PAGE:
His current fascination was the nearly invisible world that lived under his very feet. His eye crawled over the terrain of the landing on the stairwell through the high resolution lens of his father's smart phone camera. The surface of the floor looked like the topography of a distant world. The body of a dead horsefly was a colossus compared to the dust around it. This was more than the child's hobby, it was his obsession. He spent every moment he had alone with the phone exploring the stairs.
The walls were painted white, but the paint was worn away from years of neglect. The red carpet on the landing was a patchwork of stains and burn marks. Piles of bagged refuse that grew larger day by day, lined the stairs. All through the hallways echoed the sounds of misery that emanated from each unit.
The hell inside these walls was the child's daily reality. He knew that beyond their confines, there was only devastation. His generation lived in the corpse of a society driven to madness by its addiction to opulence. John was fully engrossed in his search. His unblinking eyes drinking in the light of the device, and his hand moved steady as a rock. He barely noticed, as the heavy fire door to the landing opened behind him.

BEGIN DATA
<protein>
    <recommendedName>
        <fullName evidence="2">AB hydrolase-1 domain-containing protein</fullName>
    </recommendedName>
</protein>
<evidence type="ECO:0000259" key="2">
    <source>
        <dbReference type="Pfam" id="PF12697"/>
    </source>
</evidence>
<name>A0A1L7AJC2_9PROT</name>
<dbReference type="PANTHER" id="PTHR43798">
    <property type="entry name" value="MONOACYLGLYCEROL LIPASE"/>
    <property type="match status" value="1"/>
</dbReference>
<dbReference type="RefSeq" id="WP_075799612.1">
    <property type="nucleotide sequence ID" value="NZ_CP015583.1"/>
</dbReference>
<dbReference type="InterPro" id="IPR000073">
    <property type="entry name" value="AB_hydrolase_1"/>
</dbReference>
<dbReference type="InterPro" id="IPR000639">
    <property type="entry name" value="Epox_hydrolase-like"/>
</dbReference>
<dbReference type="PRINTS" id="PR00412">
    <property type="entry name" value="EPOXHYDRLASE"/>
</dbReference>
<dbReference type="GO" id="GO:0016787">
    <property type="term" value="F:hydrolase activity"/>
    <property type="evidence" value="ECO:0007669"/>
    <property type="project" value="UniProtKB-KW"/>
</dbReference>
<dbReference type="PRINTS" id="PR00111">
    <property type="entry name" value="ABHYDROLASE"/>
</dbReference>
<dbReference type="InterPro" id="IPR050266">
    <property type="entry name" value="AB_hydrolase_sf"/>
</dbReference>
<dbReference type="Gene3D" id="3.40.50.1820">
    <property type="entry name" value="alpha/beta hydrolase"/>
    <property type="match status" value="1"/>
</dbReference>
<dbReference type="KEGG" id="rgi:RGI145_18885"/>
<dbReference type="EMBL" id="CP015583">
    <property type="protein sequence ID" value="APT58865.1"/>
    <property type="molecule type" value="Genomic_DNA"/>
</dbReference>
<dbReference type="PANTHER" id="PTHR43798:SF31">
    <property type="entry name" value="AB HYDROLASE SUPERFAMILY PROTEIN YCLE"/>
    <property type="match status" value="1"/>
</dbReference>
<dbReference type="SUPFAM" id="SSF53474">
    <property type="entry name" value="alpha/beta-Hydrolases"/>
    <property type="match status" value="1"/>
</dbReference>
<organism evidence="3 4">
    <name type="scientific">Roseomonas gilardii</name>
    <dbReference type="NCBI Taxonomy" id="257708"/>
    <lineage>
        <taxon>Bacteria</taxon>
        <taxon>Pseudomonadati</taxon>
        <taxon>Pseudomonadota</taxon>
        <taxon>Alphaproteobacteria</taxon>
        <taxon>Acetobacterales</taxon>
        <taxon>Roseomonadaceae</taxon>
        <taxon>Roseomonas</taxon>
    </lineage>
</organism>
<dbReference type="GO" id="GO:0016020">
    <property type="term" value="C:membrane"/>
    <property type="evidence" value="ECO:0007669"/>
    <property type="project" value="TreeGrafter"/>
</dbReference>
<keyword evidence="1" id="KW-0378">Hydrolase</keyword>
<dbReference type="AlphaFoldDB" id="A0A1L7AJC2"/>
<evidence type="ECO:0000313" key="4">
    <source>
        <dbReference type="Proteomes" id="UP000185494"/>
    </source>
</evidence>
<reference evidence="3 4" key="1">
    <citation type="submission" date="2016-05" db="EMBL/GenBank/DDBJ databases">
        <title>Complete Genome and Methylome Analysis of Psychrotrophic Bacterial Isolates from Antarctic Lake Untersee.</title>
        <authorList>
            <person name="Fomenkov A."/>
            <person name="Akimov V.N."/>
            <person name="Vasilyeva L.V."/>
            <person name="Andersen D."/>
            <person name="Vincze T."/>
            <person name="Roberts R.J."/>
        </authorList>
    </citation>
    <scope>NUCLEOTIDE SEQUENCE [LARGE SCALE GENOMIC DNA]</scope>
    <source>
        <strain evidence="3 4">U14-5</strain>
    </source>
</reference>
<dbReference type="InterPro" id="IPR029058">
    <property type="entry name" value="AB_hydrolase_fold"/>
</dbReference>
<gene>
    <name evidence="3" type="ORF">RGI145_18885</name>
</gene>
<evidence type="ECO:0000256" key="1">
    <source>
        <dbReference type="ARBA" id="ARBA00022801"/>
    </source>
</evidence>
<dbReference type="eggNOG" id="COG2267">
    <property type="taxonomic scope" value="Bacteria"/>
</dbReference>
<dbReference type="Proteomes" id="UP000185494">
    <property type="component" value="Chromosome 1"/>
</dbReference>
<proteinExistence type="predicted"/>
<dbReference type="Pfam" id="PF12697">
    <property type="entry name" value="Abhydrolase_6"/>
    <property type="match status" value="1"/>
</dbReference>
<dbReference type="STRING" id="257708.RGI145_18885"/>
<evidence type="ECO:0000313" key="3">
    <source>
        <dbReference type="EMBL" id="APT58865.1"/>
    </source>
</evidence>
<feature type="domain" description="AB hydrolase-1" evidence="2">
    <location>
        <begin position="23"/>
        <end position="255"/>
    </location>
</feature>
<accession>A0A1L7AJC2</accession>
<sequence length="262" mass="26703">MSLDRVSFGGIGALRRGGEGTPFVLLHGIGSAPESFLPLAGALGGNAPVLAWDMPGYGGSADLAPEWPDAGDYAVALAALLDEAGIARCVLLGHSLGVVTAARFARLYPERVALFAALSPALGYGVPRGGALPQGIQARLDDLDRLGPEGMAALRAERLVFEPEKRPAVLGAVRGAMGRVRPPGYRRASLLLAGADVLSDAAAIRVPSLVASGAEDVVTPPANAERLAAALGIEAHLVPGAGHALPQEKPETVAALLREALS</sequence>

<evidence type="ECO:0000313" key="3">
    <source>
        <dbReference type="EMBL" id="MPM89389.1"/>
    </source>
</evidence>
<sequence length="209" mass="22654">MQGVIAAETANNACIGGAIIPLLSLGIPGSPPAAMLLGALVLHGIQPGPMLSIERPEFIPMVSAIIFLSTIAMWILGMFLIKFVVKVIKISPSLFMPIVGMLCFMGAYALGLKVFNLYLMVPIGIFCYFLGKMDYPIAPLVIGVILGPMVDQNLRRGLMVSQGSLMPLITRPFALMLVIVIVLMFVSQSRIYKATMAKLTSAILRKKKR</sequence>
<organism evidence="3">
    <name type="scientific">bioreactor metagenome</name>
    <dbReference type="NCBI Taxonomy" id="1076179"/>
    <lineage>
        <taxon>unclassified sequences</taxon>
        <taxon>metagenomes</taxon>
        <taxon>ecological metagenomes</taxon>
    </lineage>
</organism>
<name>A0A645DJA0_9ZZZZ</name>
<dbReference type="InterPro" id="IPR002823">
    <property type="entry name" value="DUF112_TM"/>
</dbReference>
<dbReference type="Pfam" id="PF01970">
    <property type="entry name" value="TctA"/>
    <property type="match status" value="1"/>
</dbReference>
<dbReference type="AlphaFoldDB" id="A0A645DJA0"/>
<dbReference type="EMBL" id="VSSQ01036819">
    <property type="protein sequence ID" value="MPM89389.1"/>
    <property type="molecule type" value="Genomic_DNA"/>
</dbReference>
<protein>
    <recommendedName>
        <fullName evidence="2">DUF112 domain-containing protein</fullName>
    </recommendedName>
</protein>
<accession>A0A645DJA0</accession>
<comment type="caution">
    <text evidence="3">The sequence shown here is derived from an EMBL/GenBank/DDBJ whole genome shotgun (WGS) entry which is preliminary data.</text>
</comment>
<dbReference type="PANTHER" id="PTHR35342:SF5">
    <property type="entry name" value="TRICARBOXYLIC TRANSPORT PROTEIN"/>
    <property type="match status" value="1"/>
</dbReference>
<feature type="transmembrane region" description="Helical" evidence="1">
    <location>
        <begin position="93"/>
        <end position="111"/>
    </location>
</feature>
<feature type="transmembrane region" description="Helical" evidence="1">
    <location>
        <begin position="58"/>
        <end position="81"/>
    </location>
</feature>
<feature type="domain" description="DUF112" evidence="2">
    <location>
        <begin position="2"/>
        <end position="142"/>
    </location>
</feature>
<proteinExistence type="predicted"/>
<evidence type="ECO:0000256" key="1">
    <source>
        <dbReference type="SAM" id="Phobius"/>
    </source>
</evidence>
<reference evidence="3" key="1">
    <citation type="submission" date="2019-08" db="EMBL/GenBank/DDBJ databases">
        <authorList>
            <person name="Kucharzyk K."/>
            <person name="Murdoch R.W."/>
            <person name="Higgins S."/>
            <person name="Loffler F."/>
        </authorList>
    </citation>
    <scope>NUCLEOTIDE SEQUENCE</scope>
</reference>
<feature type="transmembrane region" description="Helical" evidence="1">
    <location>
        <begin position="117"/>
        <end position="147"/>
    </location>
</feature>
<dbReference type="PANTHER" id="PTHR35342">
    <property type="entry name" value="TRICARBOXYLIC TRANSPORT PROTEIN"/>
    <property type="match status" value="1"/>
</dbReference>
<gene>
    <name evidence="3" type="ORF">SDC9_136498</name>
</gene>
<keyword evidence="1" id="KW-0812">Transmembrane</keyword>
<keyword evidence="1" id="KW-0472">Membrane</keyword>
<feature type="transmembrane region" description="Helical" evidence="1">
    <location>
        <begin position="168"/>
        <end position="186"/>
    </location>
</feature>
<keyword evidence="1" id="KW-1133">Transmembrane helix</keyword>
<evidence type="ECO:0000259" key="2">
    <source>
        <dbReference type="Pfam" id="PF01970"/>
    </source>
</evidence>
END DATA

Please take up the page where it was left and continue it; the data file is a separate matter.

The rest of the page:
Christine, a woman who lived on the same floor as John, in her mid-thirties, worn down far beyond her years, peered out. Liver spots shown through her haggard tan skin which seemed to hang from her bones. Her eyes were sunken in behind deep dark rings, sometimes obscured by her stringy blonde hair that would hang in her face.

“Hi John,” she said with a smile that revealed what was left of her teeth. “Hi,” John muttered not turning to look. Christine sat on the top step and lit a cigarette. She took a long drag, “How's your father?” She asked. “Ok,” John answered in a monotone. “Is he still having nightmares?”

“Not as many,” John replied.  Christine nodded, in a gesture of approval.

She took another long drag and held it. “What are you doing over there”? She asked exhaling. “Looking at the floor,” John answered flatly.

“With the phone?”

“Yeah. If you zoom way up its like have a microscope,” John said. “What could be so interesting on these nasty old floors?” Christine asked.

“I don't know. I see bugs sometimes.”

 Christine chuckled "If you wanna see bugs I have plenty of roaches you can look at in my apartment.”
 “I see them sometimes,” said John.

“I see lots different stuff here. There's new stuff a lot of times.”